While our target audience for the Digital Coast is the management community, the data resources we develop are certainly valuable to a lot of other folks out there. However, the average person probably doesn’t have the pricey software package needed to handle geospatial data. That usually leads to complaints about Tiff images of the elevation appearing black and white after someone tries to open them in the default Windows application. If that sounds familiar, this is the post for you. We’re going to pull down some real elevation data, display it in a free open source GIS package, and make it look nice and clear. If you want to follow along, start by downloading and installing QGIS. It’s not the only option out there, but it’s a pretty good multi-platform one and will serve our purposes.
I’m starting with a file I downloaded from the Digital Coast Data Access Viewer that covers Sunset Beach, Hawaii. We’re going to look at the bathymetry in this surfing area, so the data set is the 2013 USACE NCMP Topobathy Lidar: Oahu (HI). I entered “Sunset Beach, HI” in the search box and accepted the default box, but the link on the data set name should take you there as well. I also used the default options in the download resulting in a 32-bit floating point Tiff file. There is a previous post with tips on using the DAV. I opened QGIS and did a drag and drop of the Tiff file into the main window. The result looks like this:
Not very pretty at this point. Just a greyscale rendering across the range of floating point values. By the way, it’s the fact that it’s floating point and not integers that confuses the default Windows programs. This file has the real elevations in decimal feet as the values for each cell, not colors. To change how it is displayed, right click on the image’s name in the lower left and select properties. The options we need can be found by clicking Style on the left side to get a dialog that looks like this:
Here you’ll see that under band rendering the render type is singleband gray. We need to change that to singleband pseudocolor, so select that from the drop-down render type menu and you’ll see some changes to the dialog. We’re going to go with the spectral palette that comes up, but click the invert box so blue is low instead of high. Also, we want to highlight the bathymetry so we’ll set the max value to zero. Click the classify button and the dialog should now look something like this:
Click OK and you’ll be back in the main window and it should look like this now:
While that looks fine, it could sure use some background for context in the form of a basemap. There are several ways we could do this, including downloading some imagery to put underneath our elevation. For this instance, we’re going to make use of one of the QGIS plugins and then use a map service.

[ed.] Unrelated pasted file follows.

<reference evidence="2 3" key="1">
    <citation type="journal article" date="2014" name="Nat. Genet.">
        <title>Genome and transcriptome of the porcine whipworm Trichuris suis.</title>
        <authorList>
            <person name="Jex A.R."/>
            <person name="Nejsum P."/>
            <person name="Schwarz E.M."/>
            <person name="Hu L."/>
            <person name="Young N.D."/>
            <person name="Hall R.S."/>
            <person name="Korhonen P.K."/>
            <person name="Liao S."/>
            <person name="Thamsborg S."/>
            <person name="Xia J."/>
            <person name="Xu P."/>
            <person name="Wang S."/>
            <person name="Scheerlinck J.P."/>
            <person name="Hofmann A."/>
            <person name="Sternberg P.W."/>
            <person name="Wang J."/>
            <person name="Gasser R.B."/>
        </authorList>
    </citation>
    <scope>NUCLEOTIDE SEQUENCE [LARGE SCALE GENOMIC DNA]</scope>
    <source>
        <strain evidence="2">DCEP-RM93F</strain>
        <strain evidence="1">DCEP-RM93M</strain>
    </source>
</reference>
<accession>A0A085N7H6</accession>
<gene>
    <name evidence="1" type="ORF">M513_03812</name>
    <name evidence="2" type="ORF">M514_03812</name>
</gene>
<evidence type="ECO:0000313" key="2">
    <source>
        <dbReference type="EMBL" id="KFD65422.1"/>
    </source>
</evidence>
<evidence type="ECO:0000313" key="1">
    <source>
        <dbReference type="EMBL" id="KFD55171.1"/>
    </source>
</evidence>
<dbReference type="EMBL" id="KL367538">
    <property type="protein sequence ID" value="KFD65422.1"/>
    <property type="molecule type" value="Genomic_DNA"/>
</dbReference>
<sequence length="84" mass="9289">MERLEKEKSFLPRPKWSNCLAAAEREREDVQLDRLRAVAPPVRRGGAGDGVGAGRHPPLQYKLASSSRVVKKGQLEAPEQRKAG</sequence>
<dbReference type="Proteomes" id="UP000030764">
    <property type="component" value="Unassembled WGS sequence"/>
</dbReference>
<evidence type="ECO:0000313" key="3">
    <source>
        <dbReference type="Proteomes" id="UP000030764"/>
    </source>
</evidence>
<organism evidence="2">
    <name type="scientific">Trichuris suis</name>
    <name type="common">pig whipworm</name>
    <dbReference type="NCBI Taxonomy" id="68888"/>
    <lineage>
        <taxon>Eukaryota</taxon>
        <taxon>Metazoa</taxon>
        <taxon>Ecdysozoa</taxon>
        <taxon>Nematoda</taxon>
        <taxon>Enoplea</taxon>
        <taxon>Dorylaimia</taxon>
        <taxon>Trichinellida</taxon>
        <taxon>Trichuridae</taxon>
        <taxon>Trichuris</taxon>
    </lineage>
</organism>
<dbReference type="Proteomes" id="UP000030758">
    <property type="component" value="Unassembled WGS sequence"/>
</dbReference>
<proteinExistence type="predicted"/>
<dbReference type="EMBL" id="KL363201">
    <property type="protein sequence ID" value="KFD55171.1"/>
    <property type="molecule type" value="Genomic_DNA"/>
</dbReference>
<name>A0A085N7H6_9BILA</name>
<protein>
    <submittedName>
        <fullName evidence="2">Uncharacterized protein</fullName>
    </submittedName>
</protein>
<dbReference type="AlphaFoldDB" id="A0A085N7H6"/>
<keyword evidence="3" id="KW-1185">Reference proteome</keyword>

From the plugins menu at the top, choose manage and install plug-ins. You’ll get a dialog box like the one below:
Select the OpenLayers Plugin and install it. Once you’ve done that, you can choose the OpenLayers plugin under the web menu. I found it easiest to first select the OpenLayers Overview, which added a new widget at the bottom of the left side. From there I could pick which basemap I wanted and add it to the map using the little icon with a green plus to the right of the service name (make sure you check the enable map box.) Once you do all that, your map should look something like this image using the Bing Aerial with Labels service:
Note that if the imagery just covered up your elevation, drag the elevation name so it is above the imagery name in the layers panel on the left. That doesn’t look bad, but it sure has a lot of red and since I’m really just interested in the bathymetry, it’s covering up part of the basemap that would help me orient at the shoreline. This is because I effectively made everything above zero feet red in the color map. We’ll go back in and clean that up a bit.
Right click on the elevation on the Layers Panel again and select properties just as you did before. Under the style section, we’re going to add a new range to our color map using the green plus sign (circled in the image below.)
Edit the values so the range is 0 to 350, which was our max value for the data set. Double-click color for your new range and you’ll get the change color dialog box. We don’t really care what the color is (even the horrible pinkish color I have is fine) because we’re going to make it transparent. Make the opacity zero percent and hit OK.
Now you should have something that looks like the image below. It’s not perfect for a number of reasons, such as the zero value for my elevation may not match the tide stage for the imagery and there are areas where the lidar data couldn’t get through the surf zone. But it should give you a good starting point to play with the data and make what you want.
There’s really a lot of detail in the data that you can’t see while looking at the whole data set. If I zoom into the area around Sunset Beach, you can see a lot more of the detail that’s there. I’ll leave it to a real surfer to interpret what’s going on there.